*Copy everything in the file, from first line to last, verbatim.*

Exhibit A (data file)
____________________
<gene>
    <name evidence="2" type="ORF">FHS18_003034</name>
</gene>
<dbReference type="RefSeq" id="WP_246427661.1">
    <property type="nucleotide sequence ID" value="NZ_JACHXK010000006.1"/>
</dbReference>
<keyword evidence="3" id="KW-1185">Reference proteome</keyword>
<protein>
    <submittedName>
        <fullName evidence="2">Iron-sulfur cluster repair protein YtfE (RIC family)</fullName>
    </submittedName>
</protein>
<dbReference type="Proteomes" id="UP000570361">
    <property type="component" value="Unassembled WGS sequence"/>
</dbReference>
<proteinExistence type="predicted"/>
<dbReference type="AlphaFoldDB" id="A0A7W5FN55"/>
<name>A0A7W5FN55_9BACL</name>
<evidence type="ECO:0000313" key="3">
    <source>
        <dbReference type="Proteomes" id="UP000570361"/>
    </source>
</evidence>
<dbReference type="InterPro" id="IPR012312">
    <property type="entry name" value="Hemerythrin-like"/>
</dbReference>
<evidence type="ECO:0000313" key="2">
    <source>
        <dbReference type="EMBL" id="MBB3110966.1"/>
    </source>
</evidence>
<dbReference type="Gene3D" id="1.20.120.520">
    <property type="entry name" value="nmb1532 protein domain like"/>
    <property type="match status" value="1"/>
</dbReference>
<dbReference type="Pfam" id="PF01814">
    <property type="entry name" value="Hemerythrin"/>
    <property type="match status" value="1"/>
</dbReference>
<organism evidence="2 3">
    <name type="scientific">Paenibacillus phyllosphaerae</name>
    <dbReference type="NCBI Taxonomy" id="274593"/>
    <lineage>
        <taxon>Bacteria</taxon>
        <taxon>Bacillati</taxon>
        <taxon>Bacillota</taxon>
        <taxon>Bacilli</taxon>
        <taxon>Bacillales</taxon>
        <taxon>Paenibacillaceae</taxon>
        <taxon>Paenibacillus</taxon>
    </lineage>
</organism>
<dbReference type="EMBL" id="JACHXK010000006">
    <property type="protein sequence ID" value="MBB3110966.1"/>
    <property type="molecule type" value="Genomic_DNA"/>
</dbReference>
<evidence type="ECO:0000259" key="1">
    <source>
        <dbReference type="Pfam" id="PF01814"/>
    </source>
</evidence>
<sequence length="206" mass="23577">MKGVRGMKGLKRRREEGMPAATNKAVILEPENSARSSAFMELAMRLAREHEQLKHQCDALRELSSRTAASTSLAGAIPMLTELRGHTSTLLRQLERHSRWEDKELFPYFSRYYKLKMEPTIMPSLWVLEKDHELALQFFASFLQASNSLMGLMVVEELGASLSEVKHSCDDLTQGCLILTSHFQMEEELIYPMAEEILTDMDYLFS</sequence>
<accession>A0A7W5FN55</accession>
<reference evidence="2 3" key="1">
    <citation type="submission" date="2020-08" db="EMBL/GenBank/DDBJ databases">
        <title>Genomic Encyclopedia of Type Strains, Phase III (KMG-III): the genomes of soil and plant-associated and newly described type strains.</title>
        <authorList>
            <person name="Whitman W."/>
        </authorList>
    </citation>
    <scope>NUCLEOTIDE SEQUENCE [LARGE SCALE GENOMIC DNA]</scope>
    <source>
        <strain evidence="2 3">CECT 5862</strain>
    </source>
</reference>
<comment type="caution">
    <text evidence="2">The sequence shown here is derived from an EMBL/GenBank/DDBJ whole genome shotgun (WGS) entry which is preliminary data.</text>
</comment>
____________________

<gene>
    <name evidence="2" type="ORF">FHS18_003034</name>
</gene>
<dbReference type="RefSeq" id="WP_246427661.1">
    <property type="nucleotide sequence ID" value="NZ_JACHXK010000006.1"/>
</dbReference>
<keyword evidence="3" id="KW-1185">Reference proteome</keyword>
<protein>
    <submittedName>
        <fullName evidence="2">Iron-sulfur cluster repair protein YtfE (RIC family)</fullName>
    </submittedName>
</protein>
<dbReference type="Proteomes" id="UP000570361">
    <property type="component" value="Unassembled WGS sequence"/>
</dbReference>
<proteinExistence type="predicted"/>
<dbReference type="AlphaFoldDB" id="A0A7W5FN55"/>
<name>A0A7W5FN55_9BACL</name>
<evidence type="ECO:0000313" key="3">
    <source>
        <dbReference type="Proteomes" id="UP000570361"/>
    </source>
</evidence>
<dbReference type="InterPro" id="IPR012312">
    <property type="entry name" value="Hemerythrin-like"/>
</dbReference>
<evidence type="ECO:0000313" key="2">
    <source>
        <dbReference type="EMBL" id="MBB3110966.1"/>
    </source>
</evidence>
<dbReference type="Gene3D" id="1.20.120.520">
    <property type="entry name" value="nmb1532 protein domain like"/>
    <property type="match status" value="1"/>
</dbReference>
<dbReference type="Pfam" id="PF01814">
    <property type="entry name" value="Hemerythrin"/>
    <property type="match status" value="1"/>
</dbReference>
<organism evidence="2 3">
    <name type="scientific">Paenibacillus phyllosphaerae</name>
    <dbReference type="NCBI Taxonomy" id="274593"/>
    <lineage>
        <taxon>Bacteria</taxon>
        <taxon>Bacillati</taxon>
        <taxon>Bacillota</taxon>
        <taxon>Bacilli</taxon>
        <taxon>Bacillales</taxon>
        <taxon>Paenibacillaceae</taxon>
        <taxon>Paenibacillus</taxon>
    </lineage>
</organism>
<dbReference type="EMBL" id="JACHXK010000006">
    <property type="protein sequence ID" value="MBB3110966.1"/>
    <property type="molecule type" value="Genomic_DNA"/>
</dbReference>
<evidence type="ECO:0000259" key="1">
    <source>
        <dbReference type="Pfam" id="PF01814"/>
    </source>
</evidence>
<sequence length="206" mass="23577">MKGVRGMKGLKRRREEGMPAATNKAVILEPENSARSSAFMELAMRLAREHEQLKHQCDALRELSSRTAASTSLAGAIPMLTELRGHTSTLLRQLERHSRWEDKELFPYFSRYYKLKMEPTIMPSLWVLEKDHELALQFFASFLQASNSLMGLMVVEELGASLSEVKHSCDDLTQGCLILTSHFQMEEELIYPMAEEILTDMDYLFS</sequence>
<accession>A0A7W5FN55</accession>
<reference evidence="2 3" key="1">
    <citation type="submission" date="2020-08" db="EMBL/GenBank/DDBJ databases">
        <title>Genomic Encyclopedia of Type Strains, Phase III (KMG-III): the genomes of soil and plant-associated and newly described type strains.</title>
        <authorList>
            <person name="Whitman W."/>
        </authorList>
    </citation>
    <scope>NUCLEOTIDE SEQUENCE [LARGE SCALE GENOMIC DNA]</scope>
    <source>
        <strain evidence="2 3">CECT 5862</strain>
    </source>
</reference>
<comment type="caution">
    <text evidence="2">The sequence shown here is derived from an EMBL/GenBank/DDBJ whole genome shotgun (WGS) entry which is preliminary data.</text>
</comment>